Around the same time, the Met department redefined normal. Previously, explained Rajeevan, “All rainfall that was 10% less or more than the long period average was considered normal.” The long period average (LPA) is the mean of measured rainfall between 1958 and 2005. LPA is 89cm, and the 10% tolerance meant that anything between 80cm and 98cm was considered normal. “That’s a wide range and it’s known that such a variation in rainfall can have a marked consequence for agriculture,” said Rajeevan.
The new models used by IMD use a mathematical technique called the linear discriminant analysis to further divide the 20% range (10% less or 10% more) into five categories: drought, below normal, near normal, above normal, and excess. Now, normal just means 98-102% of LPA.
The new definition of normal is one reason why the Met department’s predictions over the past four years fared badly, according to a senior meteorologist with IMD who did not wish to be identified. “Had the modified definition not been effected, IMD could have gotten away with the claim that the rainfall was normal in the past four years,” he added.
The Met department might have changed the parameters and the way it looks at them, but its weather predictions could still go faulty because of the very nature of the models, said an expert. “Unfortunately, most of our models are statistical,” said S.K. Dash, professor, Centre for Atmospheric Sciences, Indian Institute of Technology, Delhi. “Internationally, it is dynamic models that are used,” he added.
A statistical model uses historical data, often collected over a long period of time, sometimes as much as 40 years. A dynamic model measures a clutch of variable related to existing weather conditions—some could relate to oceans, others to land, and still others to atmosphere—and uses these to predict the weather. Dynamic models are usually more accurate in predicting weather than statistical ones. “The catch is, they require precise and detailed measurement,” said Dash.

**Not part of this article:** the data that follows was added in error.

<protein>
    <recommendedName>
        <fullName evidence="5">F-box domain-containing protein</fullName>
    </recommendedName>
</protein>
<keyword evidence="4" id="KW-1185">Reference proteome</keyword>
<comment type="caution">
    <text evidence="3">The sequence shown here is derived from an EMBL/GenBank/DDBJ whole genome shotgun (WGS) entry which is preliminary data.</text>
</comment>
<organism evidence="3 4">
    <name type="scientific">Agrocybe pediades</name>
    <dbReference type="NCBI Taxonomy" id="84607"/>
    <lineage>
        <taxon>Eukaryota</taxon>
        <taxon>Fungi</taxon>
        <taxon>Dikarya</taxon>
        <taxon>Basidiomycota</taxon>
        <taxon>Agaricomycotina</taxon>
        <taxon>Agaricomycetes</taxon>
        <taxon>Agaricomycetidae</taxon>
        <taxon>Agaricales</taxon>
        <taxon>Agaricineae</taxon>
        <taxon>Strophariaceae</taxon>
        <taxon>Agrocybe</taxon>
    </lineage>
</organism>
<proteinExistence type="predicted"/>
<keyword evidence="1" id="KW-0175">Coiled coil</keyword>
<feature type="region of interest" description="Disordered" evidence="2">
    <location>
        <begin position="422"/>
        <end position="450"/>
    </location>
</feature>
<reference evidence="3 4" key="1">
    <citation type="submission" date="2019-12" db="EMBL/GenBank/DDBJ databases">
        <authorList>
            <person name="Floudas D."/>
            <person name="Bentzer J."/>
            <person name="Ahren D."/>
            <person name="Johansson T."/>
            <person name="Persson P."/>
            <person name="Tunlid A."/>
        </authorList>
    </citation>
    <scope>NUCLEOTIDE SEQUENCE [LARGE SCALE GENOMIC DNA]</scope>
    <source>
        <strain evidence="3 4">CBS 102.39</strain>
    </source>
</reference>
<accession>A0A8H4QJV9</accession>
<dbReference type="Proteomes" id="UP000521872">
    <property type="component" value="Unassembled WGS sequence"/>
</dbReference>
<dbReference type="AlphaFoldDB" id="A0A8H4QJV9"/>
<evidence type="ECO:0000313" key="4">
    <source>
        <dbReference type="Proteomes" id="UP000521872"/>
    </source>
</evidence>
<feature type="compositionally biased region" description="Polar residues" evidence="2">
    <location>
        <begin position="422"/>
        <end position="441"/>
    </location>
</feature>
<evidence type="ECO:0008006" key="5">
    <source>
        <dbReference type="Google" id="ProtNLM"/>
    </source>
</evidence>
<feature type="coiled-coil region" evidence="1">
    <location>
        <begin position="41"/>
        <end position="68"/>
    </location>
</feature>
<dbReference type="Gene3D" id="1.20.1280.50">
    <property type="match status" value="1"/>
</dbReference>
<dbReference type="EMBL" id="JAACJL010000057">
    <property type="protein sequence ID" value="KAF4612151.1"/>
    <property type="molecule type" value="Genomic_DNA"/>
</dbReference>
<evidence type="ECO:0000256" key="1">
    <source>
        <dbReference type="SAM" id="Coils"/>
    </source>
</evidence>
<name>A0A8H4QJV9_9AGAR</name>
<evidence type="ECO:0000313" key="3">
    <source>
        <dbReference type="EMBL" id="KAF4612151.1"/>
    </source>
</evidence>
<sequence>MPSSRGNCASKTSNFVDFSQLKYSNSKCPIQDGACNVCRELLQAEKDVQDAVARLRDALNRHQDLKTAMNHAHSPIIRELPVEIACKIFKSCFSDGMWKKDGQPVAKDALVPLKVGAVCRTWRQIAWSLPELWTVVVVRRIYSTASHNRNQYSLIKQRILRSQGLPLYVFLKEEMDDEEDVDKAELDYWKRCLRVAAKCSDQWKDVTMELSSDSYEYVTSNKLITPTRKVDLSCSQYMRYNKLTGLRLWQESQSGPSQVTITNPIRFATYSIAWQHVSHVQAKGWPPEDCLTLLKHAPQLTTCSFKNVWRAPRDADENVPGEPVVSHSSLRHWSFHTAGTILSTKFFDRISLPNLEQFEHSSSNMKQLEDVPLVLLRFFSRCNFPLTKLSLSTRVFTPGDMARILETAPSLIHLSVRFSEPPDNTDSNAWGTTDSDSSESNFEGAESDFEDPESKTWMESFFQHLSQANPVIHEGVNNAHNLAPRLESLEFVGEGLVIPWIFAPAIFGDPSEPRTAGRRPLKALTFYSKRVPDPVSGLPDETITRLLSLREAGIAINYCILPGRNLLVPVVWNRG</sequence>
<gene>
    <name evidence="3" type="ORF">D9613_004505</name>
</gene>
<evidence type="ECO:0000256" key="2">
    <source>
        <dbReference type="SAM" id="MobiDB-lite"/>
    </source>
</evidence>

Bhatia is aware of the importance of dynamic models. “We are setting up automatic weather stations, and have installed Doppler radar at certain locations,” he said. These machines installed by IMD have the ability to measure wind speeds and atmospheric pressure at significant heights. Both measures, according to Dash, are crucial for a dynamic model of predicting monsoon. It could take time though, said Rajeevan, who added that the shift to dynamic models would require more experiments.
For those not interested in whether the Met department uses a dynamic or statistical model, but keen to know whether India will have a bountiful monsoon this year, Dash has just the measure.
“Historically, it has been seen that whenever there’s a La Nina, India has never had a drought,” he said, referring to the phenomenon which describes unusually low temperatures in the central Pacific ocean (or cold currents).
Data from the World Meteorological Organization points to an emerging La Nina this year.